From COINTELPRO to Prism: Why the Government Spies on Communities of Color
The logo of the National Security Agency hangs at the Threat Operations Center inside the NSA in the Washington suburb of Fort Meade, Maryland, on 25 January 2006.
WASHINGTON D.C. – Revelations of a massive cyber-surveillance program targeting American citizens holds particularly chilling consequences for immigrants and communities of color. Given the history of such programs, going back to the pre-digital age, these groups have reason to fear.
Who is mined, who is profiled, and who suffers at the hands of an extensive regime of corporate and government surveillance raises issues of social and racial justice.
PRISM, the National Security Agency’s clandestine electronic surveillance program, builds on a history of similar efforts whose impacts have affected racial and ethnic minorities in disproportionate ways. The Federal Bureau of Investigation’s Counter Intelligence Program (“COINTELPRO”), established in 1956, represents one of the forbearers of PRISM. Created at a time when political decision makers worked to promote the idea of national security in the public consciousness, the program targeted first Communist sympathizers and later domestic dissenters under a broad remit which allowed COINTELPRO to monitor and interrogate groups that threatened social order at the time.
Though COINTELPRO targeted whites and nonwhites, journalists and researchers have shown that some of the program’s most controversial—and life-threatening—targeting focused on African Americans, or what the FBI categorized as “Black Nationalist Groups.” The lion’s share of COINTELPRO targeting fell upon the Black Panther Party. The agency also targeted mainstream civil rights groups, like the NAACP, Congress for Racial Equality, and Southern Christian Leadership Conference, as well as mainstream civil rights leaders like Martin Luther King Jr. Other minority groups, including those representing Arab Americans, Filipino Americans, Latinos, and Native Americans, also found themselves under COINTELPRO’s watch.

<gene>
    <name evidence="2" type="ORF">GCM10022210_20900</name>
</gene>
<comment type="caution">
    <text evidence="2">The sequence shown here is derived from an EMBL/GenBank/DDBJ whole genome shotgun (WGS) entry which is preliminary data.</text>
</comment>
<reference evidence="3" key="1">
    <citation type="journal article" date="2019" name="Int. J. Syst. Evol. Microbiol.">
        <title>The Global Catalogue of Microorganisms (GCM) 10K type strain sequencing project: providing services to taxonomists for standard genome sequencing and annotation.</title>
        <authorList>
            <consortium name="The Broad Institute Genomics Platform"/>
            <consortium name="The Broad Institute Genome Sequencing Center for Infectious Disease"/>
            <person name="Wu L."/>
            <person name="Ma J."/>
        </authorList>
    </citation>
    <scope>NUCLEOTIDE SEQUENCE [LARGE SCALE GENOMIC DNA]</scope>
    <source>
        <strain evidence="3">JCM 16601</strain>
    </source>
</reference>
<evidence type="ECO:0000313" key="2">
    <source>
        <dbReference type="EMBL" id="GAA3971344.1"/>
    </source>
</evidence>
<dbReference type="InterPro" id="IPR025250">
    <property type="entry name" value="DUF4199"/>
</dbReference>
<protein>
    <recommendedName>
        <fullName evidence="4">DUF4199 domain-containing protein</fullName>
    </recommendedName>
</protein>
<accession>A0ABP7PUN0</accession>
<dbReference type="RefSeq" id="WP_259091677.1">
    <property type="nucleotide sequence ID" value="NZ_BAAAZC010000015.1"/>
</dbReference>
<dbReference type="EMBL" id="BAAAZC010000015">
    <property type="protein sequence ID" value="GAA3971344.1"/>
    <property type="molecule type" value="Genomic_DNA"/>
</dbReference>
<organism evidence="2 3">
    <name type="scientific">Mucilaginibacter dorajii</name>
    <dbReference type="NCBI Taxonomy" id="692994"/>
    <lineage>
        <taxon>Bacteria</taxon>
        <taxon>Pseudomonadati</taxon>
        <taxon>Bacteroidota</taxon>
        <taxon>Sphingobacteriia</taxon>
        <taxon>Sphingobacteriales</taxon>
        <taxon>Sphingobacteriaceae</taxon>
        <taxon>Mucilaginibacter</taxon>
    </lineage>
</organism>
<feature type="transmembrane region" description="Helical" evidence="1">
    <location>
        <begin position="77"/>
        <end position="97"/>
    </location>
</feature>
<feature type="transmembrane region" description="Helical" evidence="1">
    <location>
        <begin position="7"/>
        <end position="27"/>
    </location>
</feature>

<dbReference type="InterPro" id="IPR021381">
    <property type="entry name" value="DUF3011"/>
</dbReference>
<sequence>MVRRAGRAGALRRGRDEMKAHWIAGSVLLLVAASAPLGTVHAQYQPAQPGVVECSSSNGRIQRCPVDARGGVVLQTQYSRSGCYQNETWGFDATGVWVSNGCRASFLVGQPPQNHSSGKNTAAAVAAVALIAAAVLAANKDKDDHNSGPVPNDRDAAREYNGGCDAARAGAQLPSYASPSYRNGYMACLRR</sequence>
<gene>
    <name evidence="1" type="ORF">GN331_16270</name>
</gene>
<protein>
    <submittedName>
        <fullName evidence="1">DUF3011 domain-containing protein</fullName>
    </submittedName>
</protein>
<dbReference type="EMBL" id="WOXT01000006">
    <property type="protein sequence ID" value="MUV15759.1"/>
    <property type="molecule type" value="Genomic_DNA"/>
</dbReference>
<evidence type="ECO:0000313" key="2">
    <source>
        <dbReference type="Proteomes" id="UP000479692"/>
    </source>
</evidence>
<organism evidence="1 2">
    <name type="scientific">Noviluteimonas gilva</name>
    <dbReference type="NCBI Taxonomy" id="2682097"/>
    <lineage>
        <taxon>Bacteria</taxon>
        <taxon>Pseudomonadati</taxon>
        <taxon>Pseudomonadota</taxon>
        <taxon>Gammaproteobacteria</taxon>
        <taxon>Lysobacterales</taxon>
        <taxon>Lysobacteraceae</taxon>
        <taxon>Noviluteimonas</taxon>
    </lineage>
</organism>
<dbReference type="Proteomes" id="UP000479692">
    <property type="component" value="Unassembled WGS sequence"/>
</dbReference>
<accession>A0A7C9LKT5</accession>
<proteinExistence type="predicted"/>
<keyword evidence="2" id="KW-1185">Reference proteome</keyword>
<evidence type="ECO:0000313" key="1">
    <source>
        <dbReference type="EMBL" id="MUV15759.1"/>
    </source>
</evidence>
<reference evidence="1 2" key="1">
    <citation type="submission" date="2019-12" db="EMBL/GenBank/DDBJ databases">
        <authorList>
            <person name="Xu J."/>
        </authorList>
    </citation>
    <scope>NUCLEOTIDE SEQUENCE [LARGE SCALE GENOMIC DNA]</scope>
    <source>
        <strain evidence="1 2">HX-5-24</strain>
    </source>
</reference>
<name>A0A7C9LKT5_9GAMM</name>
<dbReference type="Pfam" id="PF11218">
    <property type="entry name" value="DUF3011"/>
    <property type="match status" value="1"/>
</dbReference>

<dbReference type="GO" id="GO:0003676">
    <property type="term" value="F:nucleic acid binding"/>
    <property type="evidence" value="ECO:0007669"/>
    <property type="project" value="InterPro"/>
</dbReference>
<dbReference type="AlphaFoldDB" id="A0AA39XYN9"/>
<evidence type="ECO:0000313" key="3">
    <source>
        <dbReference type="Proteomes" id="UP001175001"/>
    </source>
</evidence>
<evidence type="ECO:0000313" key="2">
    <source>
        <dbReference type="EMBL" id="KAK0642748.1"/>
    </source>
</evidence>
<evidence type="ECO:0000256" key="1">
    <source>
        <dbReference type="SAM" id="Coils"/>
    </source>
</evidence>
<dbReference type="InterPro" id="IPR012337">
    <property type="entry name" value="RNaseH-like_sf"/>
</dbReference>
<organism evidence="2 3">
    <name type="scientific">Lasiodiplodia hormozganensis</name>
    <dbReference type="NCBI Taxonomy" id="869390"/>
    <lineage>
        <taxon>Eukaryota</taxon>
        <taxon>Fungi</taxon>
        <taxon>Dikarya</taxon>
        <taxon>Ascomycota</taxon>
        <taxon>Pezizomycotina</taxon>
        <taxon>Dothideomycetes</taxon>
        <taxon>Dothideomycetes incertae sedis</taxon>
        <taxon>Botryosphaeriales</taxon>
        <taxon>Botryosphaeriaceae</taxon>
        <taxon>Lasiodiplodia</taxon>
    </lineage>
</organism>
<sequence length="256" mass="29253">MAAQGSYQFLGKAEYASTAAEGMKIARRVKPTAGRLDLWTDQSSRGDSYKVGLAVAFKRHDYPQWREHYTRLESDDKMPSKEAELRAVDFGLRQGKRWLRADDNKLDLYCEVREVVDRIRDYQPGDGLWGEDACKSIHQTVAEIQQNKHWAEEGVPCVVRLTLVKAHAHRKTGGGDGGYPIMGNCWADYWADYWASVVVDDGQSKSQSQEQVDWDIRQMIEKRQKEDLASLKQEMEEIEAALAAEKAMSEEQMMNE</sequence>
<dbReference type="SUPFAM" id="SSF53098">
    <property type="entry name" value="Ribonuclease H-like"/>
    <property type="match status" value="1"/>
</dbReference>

Though COINTELPRO was eventually dismantled and held up as an example of overbroad, abusive exercise of government surveillance, subsequent administrations have expanded government surveillance programs, including most recently with the aid and abetment of digital technologies. Former Attorney General Ashcroft, for example, amended guidelines to permit the FBI to purchase data profiles from commercial data mining companies (e.g., Axciom) without cause for suspicion. Ashcroft’s guidelines also permitted the FBI to store such information for an indefinite amount of time.
For communities of color, this expansive, digitally enabled form of surveillance has had particular dire consequences. For example, the availability of big data has facilitated government efforts to map and monitor Arab American populations. As reported in Wired Magazine, the FBI’s analysis was extensive: it included and tracked ordinary Arab Americans, suggesting that the FBI suspected and classified all Arab Americans as potential terrorists. Moreover, as the ACLU (which was responsible for surfacing FBI mapping and monitoring documents) has argued, the commercial data purchased by the FBI and other agencies is riddled with errors, which once stored indefinitely become truth. Using a set of indicators that correlate with terrorist activities, analysts compute the likelihood that a person represents a threat to national security. That is, flawed data become part of routine analysis and reanalysis that wrongly targets individuals.